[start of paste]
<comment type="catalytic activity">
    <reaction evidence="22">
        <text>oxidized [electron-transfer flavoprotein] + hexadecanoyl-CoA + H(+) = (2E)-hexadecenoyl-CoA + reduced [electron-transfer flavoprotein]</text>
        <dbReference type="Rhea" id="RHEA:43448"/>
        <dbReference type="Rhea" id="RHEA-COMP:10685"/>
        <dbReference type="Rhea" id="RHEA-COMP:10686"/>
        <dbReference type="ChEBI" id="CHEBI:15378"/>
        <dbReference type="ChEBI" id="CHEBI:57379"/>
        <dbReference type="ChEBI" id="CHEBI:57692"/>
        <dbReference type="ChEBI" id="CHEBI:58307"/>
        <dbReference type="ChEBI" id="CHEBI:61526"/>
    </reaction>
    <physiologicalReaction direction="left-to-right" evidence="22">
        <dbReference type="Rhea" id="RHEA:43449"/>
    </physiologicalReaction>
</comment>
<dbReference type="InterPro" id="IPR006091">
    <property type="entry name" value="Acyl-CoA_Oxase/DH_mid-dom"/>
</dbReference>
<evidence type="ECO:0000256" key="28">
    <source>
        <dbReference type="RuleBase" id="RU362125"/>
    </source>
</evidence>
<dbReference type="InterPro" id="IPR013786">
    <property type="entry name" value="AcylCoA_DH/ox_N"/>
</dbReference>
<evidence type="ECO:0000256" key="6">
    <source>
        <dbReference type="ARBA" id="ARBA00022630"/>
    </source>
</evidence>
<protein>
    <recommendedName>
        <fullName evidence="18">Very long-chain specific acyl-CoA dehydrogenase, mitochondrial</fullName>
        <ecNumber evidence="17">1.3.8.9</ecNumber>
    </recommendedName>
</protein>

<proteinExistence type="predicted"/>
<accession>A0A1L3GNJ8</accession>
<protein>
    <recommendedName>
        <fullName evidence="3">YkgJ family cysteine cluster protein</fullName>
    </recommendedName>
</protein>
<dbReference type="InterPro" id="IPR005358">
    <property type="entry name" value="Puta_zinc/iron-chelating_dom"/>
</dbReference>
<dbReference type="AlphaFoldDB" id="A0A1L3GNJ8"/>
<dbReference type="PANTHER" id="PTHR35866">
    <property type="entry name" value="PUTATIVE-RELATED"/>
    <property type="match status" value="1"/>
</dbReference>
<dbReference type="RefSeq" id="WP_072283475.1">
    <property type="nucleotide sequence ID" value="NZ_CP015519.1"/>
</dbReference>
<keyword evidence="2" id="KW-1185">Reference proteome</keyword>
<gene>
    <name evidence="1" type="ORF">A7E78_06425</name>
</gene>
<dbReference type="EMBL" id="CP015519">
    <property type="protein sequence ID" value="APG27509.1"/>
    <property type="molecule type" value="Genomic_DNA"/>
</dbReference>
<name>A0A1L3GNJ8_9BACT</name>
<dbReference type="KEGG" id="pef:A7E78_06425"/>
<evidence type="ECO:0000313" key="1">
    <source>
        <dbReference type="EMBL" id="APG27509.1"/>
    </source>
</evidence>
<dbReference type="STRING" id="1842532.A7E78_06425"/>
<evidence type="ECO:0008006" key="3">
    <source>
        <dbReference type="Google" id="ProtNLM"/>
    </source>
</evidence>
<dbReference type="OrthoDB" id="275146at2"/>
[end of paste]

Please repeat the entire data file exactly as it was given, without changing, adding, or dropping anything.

<comment type="catalytic activity">
    <reaction evidence="22">
        <text>oxidized [electron-transfer flavoprotein] + hexadecanoyl-CoA + H(+) = (2E)-hexadecenoyl-CoA + reduced [electron-transfer flavoprotein]</text>
        <dbReference type="Rhea" id="RHEA:43448"/>
        <dbReference type="Rhea" id="RHEA-COMP:10685"/>
        <dbReference type="Rhea" id="RHEA-COMP:10686"/>
        <dbReference type="ChEBI" id="CHEBI:15378"/>
        <dbReference type="ChEBI" id="CHEBI:57379"/>
        <dbReference type="ChEBI" id="CHEBI:57692"/>
        <dbReference type="ChEBI" id="CHEBI:58307"/>
        <dbReference type="ChEBI" id="CHEBI:61526"/>
    </reaction>
    <physiologicalReaction direction="left-to-right" evidence="22">
        <dbReference type="Rhea" id="RHEA:43449"/>
    </physiologicalReaction>
</comment>
<dbReference type="InterPro" id="IPR006091">
    <property type="entry name" value="Acyl-CoA_Oxase/DH_mid-dom"/>
</dbReference>
<evidence type="ECO:0000256" key="28">
    <source>
        <dbReference type="RuleBase" id="RU362125"/>
    </source>
</evidence>
<dbReference type="InterPro" id="IPR013786">
    <property type="entry name" value="AcylCoA_DH/ox_N"/>
</dbReference>
<evidence type="ECO:0000256" key="6">
    <source>
        <dbReference type="ARBA" id="ARBA00022630"/>
    </source>
</evidence>
<protein>
    <recommendedName>
        <fullName evidence="18">Very long-chain specific acyl-CoA dehydrogenase, mitochondrial</fullName>
        <ecNumber evidence="17">1.3.8.9</ecNumber>
    </recommendedName>
</protein>

<proteinExistence type="predicted"/>
<accession>A0A1L3GNJ8</accession>
<protein>
    <recommendedName>
        <fullName evidence="3">YkgJ family cysteine cluster protein</fullName>
    </recommendedName>
</protein>
<dbReference type="InterPro" id="IPR005358">
    <property type="entry name" value="Puta_zinc/iron-chelating_dom"/>
</dbReference>
<dbReference type="AlphaFoldDB" id="A0A1L3GNJ8"/>
<dbReference type="PANTHER" id="PTHR35866">
    <property type="entry name" value="PUTATIVE-RELATED"/>
    <property type="match status" value="1"/>
</dbReference>
<dbReference type="RefSeq" id="WP_072283475.1">
    <property type="nucleotide sequence ID" value="NZ_CP015519.1"/>
</dbReference>
<keyword evidence="2" id="KW-1185">Reference proteome</keyword>
<gene>
    <name evidence="1" type="ORF">A7E78_06425</name>
</gene>
<dbReference type="EMBL" id="CP015519">
    <property type="protein sequence ID" value="APG27509.1"/>
    <property type="molecule type" value="Genomic_DNA"/>
</dbReference>
<name>A0A1L3GNJ8_9BACT</name>
<dbReference type="KEGG" id="pef:A7E78_06425"/>
<evidence type="ECO:0000313" key="1">
    <source>
        <dbReference type="EMBL" id="APG27509.1"/>
    </source>
</evidence>
<dbReference type="STRING" id="1842532.A7E78_06425"/>
<evidence type="ECO:0008006" key="3">
    <source>
        <dbReference type="Google" id="ProtNLM"/>
    </source>
</evidence>
<dbReference type="OrthoDB" id="275146at2"/>